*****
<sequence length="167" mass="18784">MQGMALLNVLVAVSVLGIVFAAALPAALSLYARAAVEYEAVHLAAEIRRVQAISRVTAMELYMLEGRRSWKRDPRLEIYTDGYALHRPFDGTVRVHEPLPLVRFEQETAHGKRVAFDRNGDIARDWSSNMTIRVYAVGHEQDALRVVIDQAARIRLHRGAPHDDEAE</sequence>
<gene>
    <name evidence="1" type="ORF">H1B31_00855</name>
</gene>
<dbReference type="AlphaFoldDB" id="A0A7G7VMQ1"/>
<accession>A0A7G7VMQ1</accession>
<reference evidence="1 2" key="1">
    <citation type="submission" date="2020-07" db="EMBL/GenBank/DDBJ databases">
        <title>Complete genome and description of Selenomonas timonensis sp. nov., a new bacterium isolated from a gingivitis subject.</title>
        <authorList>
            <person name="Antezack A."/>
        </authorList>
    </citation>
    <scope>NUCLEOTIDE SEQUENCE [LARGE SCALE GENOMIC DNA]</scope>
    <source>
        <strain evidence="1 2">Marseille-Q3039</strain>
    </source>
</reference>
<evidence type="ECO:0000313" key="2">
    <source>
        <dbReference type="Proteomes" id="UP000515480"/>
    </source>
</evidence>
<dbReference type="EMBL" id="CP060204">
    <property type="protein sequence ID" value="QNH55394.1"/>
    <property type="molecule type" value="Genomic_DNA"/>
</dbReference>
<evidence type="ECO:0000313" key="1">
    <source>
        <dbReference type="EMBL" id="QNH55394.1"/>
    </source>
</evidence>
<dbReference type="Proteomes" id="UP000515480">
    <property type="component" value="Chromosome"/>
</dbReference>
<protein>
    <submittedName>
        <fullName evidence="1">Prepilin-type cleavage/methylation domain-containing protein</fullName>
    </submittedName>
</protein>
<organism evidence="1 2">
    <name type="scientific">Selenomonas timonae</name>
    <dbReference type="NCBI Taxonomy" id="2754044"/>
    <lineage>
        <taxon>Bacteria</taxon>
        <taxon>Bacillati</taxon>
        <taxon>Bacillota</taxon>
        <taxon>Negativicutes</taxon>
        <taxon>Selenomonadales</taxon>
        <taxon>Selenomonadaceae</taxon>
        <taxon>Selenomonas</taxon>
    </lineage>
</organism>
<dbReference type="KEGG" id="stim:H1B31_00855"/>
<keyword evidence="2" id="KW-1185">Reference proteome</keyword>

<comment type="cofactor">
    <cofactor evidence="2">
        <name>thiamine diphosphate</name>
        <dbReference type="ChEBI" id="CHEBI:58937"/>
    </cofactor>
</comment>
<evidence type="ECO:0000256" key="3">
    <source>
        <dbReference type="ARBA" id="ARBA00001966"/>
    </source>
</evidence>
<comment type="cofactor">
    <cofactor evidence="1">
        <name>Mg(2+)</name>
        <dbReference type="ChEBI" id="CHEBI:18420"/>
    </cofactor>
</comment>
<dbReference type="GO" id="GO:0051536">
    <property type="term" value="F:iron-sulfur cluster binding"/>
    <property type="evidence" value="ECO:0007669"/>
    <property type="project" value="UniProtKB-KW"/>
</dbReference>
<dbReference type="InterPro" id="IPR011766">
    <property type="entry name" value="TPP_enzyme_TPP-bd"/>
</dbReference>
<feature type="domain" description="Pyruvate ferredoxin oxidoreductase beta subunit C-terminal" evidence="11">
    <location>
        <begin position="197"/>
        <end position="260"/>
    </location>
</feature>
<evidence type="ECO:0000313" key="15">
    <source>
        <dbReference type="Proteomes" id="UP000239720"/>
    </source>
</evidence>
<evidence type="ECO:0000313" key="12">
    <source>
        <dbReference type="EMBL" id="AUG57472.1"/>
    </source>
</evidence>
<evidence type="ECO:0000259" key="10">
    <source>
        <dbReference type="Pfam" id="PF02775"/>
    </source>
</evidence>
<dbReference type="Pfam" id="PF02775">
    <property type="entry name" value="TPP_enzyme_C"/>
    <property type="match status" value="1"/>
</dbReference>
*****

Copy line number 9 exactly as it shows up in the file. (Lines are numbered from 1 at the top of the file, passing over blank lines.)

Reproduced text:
        <title>Complete genome and description of Selenomonas timonensis sp. nov., a new bacterium isolated from a gingivitis subject.</title>